Some devices did not withstand more than 200 g of pulling force in both tissue types. The Bard DuaLok Breast Localization Wire withstood 200 g of pulling force in bacon and 150 g in turkey; the Fil d’Ariane withstood 100 g of pulling force in bacon and 200 g in turkey breast. The RPLN Breast Localization Needle with nitrol “J” wire withstood 100 g of pulling force in bacon and 100 g in turkey breast. The Bard DuaLok Breast Localization Wire showed a negative movement after applying a force of 50 g (Figure 1(f)); this might be due to the tension provoked in the two wings of the device which led to a springing back of the hook in the tissue after 50 g of force was applied.
In general, retractable systems needed significantly less force to be pulled out of the tissue than nonretractable systems ( in turkey and in bacon, -test). Retractable and nonretractable systems showed similar resistance towards low traction force of 50 g ( in turkey and in bacon, -test).
There was no significant difference between resistance towards traction force in nonretractable systems with single hooks and nonretractable systems with multiple hooks (, -test). Retractable multiple hook systems and retractable single hook systems did not show significant differences either (, -test). Systems that withstand pulling and pushing forces on the one hand and systems that withstand only pulling force on the other hand did not show significant differences (, -test).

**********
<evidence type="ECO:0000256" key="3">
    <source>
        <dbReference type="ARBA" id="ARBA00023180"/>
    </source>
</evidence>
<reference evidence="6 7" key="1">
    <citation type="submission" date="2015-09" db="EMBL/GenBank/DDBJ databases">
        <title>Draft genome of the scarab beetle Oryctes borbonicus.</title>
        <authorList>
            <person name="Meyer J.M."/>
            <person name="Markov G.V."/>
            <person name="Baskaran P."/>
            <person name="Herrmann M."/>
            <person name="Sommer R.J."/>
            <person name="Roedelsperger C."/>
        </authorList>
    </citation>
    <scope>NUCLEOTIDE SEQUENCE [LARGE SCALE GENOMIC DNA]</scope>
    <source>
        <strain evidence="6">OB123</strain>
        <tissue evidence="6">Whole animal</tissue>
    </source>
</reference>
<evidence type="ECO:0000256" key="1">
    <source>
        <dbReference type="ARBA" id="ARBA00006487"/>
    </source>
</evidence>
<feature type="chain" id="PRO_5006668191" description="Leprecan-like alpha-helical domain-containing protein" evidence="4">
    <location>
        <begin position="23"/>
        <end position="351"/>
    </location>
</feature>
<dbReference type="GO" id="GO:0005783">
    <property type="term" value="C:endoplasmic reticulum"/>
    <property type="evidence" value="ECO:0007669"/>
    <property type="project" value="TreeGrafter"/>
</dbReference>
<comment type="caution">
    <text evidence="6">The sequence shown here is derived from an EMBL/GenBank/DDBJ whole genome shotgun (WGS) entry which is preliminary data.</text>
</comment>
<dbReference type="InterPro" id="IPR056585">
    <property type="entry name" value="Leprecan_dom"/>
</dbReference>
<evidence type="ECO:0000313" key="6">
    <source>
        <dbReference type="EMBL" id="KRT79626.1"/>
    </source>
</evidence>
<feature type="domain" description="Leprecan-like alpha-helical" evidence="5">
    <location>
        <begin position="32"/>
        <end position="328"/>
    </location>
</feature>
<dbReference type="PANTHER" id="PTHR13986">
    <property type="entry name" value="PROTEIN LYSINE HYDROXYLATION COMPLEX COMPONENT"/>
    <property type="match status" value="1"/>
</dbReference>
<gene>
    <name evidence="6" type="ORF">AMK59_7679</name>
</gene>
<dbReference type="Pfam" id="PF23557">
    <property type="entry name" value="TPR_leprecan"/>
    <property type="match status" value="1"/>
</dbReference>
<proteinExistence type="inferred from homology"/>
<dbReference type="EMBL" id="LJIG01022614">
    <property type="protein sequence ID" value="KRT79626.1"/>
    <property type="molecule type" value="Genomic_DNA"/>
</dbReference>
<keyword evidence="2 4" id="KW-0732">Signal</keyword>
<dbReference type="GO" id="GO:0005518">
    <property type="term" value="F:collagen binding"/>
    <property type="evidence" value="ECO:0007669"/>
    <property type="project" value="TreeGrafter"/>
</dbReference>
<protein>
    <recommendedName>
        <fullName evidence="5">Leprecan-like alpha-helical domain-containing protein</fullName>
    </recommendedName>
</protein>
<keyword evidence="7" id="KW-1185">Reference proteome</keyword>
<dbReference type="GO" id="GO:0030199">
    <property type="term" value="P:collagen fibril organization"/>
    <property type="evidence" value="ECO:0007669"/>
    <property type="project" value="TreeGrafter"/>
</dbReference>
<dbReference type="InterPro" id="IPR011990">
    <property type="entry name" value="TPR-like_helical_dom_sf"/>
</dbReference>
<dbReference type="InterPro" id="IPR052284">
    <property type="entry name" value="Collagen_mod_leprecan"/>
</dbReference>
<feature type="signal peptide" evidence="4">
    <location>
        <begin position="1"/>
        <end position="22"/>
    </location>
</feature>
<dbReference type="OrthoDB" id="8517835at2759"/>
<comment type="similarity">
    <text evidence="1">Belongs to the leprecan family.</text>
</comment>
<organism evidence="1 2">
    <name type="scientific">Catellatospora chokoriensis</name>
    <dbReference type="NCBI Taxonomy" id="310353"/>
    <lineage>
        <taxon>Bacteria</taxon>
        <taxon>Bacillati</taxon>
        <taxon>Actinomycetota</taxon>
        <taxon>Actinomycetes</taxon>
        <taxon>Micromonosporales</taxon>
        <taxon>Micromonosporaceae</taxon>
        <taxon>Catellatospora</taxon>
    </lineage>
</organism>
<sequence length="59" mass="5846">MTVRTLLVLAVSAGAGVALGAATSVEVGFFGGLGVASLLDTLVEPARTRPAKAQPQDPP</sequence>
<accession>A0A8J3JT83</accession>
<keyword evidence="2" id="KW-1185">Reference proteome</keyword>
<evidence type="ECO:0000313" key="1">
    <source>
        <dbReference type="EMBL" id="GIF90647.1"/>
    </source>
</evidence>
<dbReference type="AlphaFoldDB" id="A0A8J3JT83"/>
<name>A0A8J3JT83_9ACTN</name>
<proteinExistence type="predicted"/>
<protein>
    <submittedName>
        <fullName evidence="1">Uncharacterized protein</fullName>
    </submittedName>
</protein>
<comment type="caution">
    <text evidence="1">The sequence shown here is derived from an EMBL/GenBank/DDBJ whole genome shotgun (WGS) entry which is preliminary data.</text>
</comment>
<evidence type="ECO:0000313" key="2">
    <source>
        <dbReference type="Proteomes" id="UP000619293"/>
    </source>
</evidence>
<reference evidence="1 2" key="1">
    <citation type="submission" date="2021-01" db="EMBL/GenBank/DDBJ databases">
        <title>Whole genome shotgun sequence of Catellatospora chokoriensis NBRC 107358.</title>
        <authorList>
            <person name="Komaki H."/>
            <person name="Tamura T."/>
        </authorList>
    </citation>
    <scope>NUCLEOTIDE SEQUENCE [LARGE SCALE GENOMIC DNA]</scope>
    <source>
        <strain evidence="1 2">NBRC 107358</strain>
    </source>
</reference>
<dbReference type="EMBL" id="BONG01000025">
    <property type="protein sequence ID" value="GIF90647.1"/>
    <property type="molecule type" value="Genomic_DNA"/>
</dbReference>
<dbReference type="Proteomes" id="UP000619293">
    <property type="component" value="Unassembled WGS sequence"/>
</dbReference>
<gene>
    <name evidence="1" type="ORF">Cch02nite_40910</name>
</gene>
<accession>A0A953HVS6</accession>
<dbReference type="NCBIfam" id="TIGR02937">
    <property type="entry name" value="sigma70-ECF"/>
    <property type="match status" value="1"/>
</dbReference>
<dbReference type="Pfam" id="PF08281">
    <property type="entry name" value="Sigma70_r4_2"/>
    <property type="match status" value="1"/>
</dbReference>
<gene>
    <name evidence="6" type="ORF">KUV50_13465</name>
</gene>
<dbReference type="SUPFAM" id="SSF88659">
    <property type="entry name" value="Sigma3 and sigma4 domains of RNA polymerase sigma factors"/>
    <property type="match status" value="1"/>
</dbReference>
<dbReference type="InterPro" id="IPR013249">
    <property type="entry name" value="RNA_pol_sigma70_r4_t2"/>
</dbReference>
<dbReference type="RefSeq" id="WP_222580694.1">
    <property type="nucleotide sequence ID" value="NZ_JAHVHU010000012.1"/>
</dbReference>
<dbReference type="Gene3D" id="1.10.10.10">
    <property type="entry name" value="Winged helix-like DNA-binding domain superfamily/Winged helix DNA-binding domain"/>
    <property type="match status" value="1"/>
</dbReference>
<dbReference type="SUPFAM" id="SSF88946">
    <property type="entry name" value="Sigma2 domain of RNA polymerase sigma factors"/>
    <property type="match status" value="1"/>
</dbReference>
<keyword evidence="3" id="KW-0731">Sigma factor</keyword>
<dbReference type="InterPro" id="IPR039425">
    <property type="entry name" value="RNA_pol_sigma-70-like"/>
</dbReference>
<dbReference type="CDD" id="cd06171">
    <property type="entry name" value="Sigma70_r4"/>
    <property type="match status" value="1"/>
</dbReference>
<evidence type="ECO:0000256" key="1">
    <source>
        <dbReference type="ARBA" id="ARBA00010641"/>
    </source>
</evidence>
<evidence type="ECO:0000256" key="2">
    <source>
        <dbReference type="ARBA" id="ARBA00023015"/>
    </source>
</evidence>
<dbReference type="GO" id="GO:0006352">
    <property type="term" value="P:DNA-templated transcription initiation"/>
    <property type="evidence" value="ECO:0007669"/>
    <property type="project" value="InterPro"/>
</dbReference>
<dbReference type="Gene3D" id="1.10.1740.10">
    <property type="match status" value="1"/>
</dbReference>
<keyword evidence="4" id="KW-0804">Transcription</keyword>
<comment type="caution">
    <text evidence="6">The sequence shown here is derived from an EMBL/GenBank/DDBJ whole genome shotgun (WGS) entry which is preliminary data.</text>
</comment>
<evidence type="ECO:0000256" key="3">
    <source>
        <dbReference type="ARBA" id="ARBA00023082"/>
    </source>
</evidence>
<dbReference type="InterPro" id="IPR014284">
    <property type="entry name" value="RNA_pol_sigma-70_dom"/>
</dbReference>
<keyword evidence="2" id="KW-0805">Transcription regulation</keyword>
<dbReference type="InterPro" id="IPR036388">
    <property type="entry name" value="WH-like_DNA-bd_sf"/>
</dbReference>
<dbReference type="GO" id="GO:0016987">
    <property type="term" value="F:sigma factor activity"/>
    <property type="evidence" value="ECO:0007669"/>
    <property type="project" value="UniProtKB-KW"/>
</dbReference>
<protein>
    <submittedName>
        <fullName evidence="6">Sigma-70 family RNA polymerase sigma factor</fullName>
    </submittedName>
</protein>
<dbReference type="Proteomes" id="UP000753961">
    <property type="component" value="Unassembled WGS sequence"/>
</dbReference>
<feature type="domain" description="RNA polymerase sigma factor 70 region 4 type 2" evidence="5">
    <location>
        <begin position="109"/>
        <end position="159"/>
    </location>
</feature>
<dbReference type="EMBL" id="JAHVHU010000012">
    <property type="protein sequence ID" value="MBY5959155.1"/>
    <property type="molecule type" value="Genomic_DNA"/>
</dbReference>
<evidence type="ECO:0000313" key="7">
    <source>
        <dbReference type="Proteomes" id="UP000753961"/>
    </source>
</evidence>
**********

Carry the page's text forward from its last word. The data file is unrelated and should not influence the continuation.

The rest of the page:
There was no significant difference between the traction force required to pull out various devices from soft and hard types of tissue (, -test).
Accurate intraoperative localization of breast lesions can be a difficult task, with the potential to cause complications such as unnecessary large resection margins or, in the worst case, insufficient removal of breast lesions. Even though localization devices are widely accepted and used nowadays, reported dislocations [5, 6] raise some concern. Therefore, we tested various localization devices for breast lesions used in our clinic for resistance capacity towards traction force in two types of tissue. None of the tested devices withstood pulling force of 600 g in both tissue types. As expected, retractable systems with round hooks such as the Bard DuaLok, the Fil d’Ariane, and the RPLN Breast Localization Device withstood much less traction force compared with the other systems tested. This agrees with a previous study reporting a lower resistance capacity towards a pulling force in retractable systems . However, we observed no significant difference in resistance towards small traction force in retractable and nonretractable systems. The retractable Bard DuaLok displayed the highest resistance towards a traction force of 50 g when compared with the other two retractable systems.
The Ultrawire Breast Localization Device withstood the highest traction force in turkey. However, the device was dislocated by more than one cm after application of 50 g of traction force in both tissue types. While the Kopans Breast Lesion Localization Needle withstood the highest force in bacon, part of the hook broke off when using turkey instead and remained stuck within the tissue. This is in agreement with the findings of Langen et al., who reported a breaking tendency under high traction force for systems with high resistance towards pulling force . The resistance of 600 g measured for Kopans Breast Lesion Localization Needle in bacon is consistent with the results of Urrutia et al. reporting a maximum resistance of 780 g and Schoenberger et al. who found the maximum resistance to be 454 g [8, 9]. Determined resistance of 200 g for Kopans Breast Lesion Localization Needle in turkey is in accordance with earlier studies by Langen et al. giving a value of 204 g .